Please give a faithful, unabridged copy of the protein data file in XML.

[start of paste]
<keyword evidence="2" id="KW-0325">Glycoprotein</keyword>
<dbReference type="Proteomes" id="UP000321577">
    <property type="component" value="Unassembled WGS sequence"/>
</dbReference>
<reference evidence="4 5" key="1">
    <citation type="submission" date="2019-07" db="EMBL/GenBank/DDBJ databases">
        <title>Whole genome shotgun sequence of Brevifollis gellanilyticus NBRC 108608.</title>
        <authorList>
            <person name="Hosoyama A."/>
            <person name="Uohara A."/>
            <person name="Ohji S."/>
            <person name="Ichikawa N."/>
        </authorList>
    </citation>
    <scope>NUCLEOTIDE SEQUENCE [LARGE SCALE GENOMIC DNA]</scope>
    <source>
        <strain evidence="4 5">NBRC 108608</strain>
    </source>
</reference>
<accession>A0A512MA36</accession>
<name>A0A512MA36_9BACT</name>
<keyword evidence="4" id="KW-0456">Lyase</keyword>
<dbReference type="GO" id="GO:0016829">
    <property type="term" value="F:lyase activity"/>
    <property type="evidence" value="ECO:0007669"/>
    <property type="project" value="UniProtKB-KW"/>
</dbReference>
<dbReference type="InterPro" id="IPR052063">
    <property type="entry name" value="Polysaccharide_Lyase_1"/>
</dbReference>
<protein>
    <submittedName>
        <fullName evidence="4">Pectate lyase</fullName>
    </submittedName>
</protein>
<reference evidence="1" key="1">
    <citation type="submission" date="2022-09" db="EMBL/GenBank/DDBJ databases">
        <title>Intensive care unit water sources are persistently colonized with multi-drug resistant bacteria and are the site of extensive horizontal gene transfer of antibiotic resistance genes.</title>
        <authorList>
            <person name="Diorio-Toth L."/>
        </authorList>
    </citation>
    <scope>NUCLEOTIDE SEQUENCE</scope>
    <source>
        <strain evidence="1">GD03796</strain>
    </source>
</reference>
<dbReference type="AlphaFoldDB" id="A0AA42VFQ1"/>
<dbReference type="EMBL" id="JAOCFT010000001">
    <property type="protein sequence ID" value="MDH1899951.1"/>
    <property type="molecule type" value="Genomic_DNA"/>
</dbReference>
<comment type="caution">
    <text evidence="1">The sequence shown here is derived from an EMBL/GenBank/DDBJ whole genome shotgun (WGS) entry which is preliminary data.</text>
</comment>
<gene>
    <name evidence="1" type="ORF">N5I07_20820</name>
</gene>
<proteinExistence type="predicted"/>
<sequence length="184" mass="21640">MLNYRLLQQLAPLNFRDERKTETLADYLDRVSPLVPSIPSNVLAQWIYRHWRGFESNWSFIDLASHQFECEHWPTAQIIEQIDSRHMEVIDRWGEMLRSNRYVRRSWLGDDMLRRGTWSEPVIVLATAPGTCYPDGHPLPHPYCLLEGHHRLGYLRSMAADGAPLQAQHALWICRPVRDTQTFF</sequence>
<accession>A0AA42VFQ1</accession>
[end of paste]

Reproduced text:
<keyword evidence="2" id="KW-0325">Glycoprotein</keyword>
<dbReference type="Proteomes" id="UP000321577">
    <property type="component" value="Unassembled WGS sequence"/>
</dbReference>
<reference evidence="4 5" key="1">
    <citation type="submission" date="2019-07" db="EMBL/GenBank/DDBJ databases">
        <title>Whole genome shotgun sequence of Brevifollis gellanilyticus NBRC 108608.</title>
        <authorList>
            <person name="Hosoyama A."/>
            <person name="Uohara A."/>
            <person name="Ohji S."/>
            <person name="Ichikawa N."/>
        </authorList>
    </citation>
    <scope>NUCLEOTIDE SEQUENCE [LARGE SCALE GENOMIC DNA]</scope>
    <source>
        <strain evidence="4 5">NBRC 108608</strain>
    </source>
</reference>
<accession>A0A512MA36</accession>
<name>A0A512MA36_9BACT</name>
<keyword evidence="4" id="KW-0456">Lyase</keyword>
<dbReference type="GO" id="GO:0016829">
    <property type="term" value="F:lyase activity"/>
    <property type="evidence" value="ECO:0007669"/>
    <property type="project" value="UniProtKB-KW"/>
</dbReference>
<dbReference type="InterPro" id="IPR052063">
    <property type="entry name" value="Polysaccharide_Lyase_1"/>
</dbReference>
<protein>
    <submittedName>
        <fullName evidence="4">Pectate lyase</fullName>
    </submittedName>
</protein>
<reference evidence="1" key="1">
    <citation type="submission" date="2022-09" db="EMBL/GenBank/DDBJ databases">
        <title>Intensive care unit water sources are persistently colonized with multi-drug resistant bacteria and are the site of extensive horizontal gene transfer of antibiotic resistance genes.</title>
        <authorList>
            <person name="Diorio-Toth L."/>
        </authorList>
    </citation>
    <scope>NUCLEOTIDE SEQUENCE</scope>
    <source>
        <strain evidence="1">GD03796</strain>
    </source>
</reference>
<dbReference type="AlphaFoldDB" id="A0AA42VFQ1"/>
<dbReference type="EMBL" id="JAOCFT010000001">
    <property type="protein sequence ID" value="MDH1899951.1"/>
    <property type="molecule type" value="Genomic_DNA"/>
</dbReference>
<comment type="caution">
    <text evidence="1">The sequence shown here is derived from an EMBL/GenBank/DDBJ whole genome shotgun (WGS) entry which is preliminary data.</text>
</comment>
<gene>
    <name evidence="1" type="ORF">N5I07_20820</name>
</gene>
<proteinExistence type="predicted"/>
<sequence length="184" mass="21640">MLNYRLLQQLAPLNFRDERKTETLADYLDRVSPLVPSIPSNVLAQWIYRHWRGFESNWSFIDLASHQFECEHWPTAQIIEQIDSRHMEVIDRWGEMLRSNRYVRRSWLGDDMLRRGTWSEPVIVLATAPGTCYPDGHPLPHPYCLLEGHHRLGYLRSMAADGAPLQAQHALWICRPVRDTQTFF</sequence>
<accession>A0AA42VFQ1</accession>